Minimize your browser fingerprint

Why should I mask my browser's "fingerprint"?

*THIS WIKI-PAGE IS SOMEWHAT OUTDATED SINCE BLENDER DOES NOT EXIST ANYMORE.*
When you surf the Internet, you identify yourself to the websites you visit. An obvious way would be with your IP address, but your browser fingerprint identifies you too -- sometimes in ways that are almost as, or just as, unique as a real fingerprint.

When properly masked, you will enjoy a little more privacy. You already may have thought to use Tor or a VPN to mask your IP address. But if you are trying to avoid entities such as advertising firms and other unscrupulous individuals from building a profile on your search habits, it is crucial that you also mask your browser fingerprint.

The key is to blend in as much as possible -- to avoid being uniquely identifiable.

The version of Abrowser that is included in Trisquel version 6 is susceptible for browser fingerprinting. Some potentially easy fixes for making Abrowser less unique and trackable include the following:

Install Blender, configure, and install LibreJS:

  1. Install Blender.
  2. It is a good idea to disable all plugins, but not required. If you don't want to do that, skip to 3.
  3. Go to Extensions, locate Blender, select Preferences, then check the "Fake Language" and "Disable plugins" boxes. This will hide your language and plugins.
  4. Go to http://panopticlick.eff.org and let them analyze your browser. Without Blender, Abrowser is unique. After following these steps, Abrowser is now...one in 364,153. Not quite good enough, so continue to 5.
  5. Installing LibreJS on top of all this will bring your fingerprint down to a rarity of one in 2,764 browsers.

However, the user agent string could be improved, since Blender gives you a user agent string that still makes you as rare as 1 in 200, without even multiplying against other factors. The reader is invited to contribute to that extension. It would also be ideal if one could obscure the time zone, screensize, and color depth.

You can also change the user agent manually, without an extension:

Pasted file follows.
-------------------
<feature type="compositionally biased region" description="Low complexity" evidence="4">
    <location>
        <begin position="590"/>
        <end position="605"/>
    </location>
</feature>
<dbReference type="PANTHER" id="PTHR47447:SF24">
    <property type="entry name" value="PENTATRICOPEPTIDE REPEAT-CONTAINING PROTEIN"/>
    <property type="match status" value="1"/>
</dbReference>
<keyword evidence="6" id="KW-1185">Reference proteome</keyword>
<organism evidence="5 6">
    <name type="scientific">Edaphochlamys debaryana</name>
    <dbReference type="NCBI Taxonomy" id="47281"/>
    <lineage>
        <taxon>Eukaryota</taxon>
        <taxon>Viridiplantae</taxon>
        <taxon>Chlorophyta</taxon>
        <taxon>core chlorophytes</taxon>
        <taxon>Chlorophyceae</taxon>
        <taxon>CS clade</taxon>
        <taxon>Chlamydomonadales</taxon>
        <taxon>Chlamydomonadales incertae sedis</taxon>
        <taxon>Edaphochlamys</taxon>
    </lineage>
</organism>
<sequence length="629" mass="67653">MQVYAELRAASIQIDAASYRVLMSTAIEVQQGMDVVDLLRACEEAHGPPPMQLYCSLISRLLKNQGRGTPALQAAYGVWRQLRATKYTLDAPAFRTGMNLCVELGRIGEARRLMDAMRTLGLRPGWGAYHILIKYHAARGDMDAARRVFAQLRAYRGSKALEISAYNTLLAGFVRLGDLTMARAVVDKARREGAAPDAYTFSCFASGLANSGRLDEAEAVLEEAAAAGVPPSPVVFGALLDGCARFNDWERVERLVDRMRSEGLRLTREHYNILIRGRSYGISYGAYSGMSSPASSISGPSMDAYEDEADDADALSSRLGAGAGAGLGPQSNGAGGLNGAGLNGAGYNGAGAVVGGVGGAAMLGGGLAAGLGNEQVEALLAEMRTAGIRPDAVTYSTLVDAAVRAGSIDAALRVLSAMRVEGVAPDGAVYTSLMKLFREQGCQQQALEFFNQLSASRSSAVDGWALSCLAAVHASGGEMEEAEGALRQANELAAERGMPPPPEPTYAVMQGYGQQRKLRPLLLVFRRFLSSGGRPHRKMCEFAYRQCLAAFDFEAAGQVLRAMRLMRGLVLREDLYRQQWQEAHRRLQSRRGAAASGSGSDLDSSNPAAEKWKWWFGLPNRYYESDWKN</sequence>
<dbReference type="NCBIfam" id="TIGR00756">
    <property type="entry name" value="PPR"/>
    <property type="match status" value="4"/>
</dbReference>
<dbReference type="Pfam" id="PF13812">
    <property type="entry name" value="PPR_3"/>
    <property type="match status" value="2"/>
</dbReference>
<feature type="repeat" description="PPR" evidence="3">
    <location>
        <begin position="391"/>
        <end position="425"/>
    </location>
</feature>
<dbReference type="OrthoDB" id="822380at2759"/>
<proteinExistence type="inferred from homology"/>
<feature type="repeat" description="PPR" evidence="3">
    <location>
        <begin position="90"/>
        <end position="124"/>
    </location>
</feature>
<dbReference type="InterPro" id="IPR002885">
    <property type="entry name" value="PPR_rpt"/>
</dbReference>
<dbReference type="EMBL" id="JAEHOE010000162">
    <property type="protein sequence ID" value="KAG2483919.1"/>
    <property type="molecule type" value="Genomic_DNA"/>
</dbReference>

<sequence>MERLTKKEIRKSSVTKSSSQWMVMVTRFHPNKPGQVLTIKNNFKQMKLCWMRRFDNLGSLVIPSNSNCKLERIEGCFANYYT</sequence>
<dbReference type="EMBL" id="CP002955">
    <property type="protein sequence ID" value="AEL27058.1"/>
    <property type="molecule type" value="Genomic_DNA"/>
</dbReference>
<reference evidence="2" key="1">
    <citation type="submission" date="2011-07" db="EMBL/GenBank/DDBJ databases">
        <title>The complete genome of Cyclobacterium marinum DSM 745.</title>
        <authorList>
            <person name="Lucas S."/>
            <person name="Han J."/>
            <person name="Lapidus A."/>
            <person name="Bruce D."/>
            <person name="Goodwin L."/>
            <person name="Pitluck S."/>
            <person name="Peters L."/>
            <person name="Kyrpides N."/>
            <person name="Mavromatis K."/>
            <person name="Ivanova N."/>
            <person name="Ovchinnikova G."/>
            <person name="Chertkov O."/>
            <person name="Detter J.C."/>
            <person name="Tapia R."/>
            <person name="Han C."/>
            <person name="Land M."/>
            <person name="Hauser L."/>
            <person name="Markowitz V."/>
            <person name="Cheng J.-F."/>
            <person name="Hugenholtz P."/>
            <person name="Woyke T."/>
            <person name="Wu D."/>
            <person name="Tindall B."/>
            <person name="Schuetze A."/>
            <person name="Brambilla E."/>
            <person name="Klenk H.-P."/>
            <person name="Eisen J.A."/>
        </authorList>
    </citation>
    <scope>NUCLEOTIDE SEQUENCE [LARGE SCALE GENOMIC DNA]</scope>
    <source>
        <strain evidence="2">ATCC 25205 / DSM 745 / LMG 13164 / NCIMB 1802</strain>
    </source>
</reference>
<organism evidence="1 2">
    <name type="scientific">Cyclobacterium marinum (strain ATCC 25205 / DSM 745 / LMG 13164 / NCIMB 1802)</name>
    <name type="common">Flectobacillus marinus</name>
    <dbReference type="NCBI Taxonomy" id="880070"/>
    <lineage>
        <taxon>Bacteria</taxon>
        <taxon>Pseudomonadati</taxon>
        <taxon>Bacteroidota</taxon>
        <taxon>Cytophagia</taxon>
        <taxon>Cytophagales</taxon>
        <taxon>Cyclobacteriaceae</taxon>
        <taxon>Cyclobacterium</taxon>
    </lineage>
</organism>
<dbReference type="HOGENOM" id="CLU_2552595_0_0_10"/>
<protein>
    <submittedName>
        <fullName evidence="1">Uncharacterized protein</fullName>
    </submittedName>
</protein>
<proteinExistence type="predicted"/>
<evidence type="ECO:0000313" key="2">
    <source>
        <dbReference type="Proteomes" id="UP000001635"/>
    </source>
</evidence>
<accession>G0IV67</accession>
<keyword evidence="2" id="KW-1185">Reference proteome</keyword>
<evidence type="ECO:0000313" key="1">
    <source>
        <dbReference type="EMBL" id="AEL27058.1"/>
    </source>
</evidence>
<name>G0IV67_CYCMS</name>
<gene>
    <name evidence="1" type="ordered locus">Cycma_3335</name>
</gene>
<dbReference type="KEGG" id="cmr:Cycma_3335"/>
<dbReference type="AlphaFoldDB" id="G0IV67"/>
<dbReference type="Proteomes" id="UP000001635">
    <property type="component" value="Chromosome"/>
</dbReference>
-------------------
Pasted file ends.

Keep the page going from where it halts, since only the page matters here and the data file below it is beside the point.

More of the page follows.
1. Go to your address bar and enter:

    about:config
  2. Promise to be careful.
  3. Scroll down until you find general.useragent.override
  4. On that row, double click the Value column and type your desired user agent string.
  5. If you wish to restore back to the default user agent string, right click and select Reset.

You can turn off cookies and javascript

This alone will bring your uniqueness down to 1 in 90,000.

Some disadvantages

Depending on your chosen user agent string, you may find that websites incorrectly think you are running Windows. Or, if you masquerade as a bot, there is a chance that you will not be able to access certain sites because that string was blacklisted. However, these represent minor, infrequent inconveniences, and for the vast majority of sites you visit, your experience should not be significantly different (if at all).

Disabling cookies and javascript, on the other hand, may render many webpages unusable or unreadable.

Disabling plugins may make some media on the Internet inaccessible, but you will notice this mainly with Flash - and there are many good work arounds, such as using browser extensions to download the flash videos (1,2). The Java plugin, meanwhile, is unsafe, and largely unnecessary. The fewer plugins you use, the less you will stand out.

There are a variety of ways to minimize your browser fingerprint. Ultimately, how you do it is up to you. Do your own experiments and ask yourself if the benefit to your browsing experience is worth the cost of trackability.

Revisions

04/01/2014 - 00:47
alguien
07/11/2019 - 19:20
GrevenGull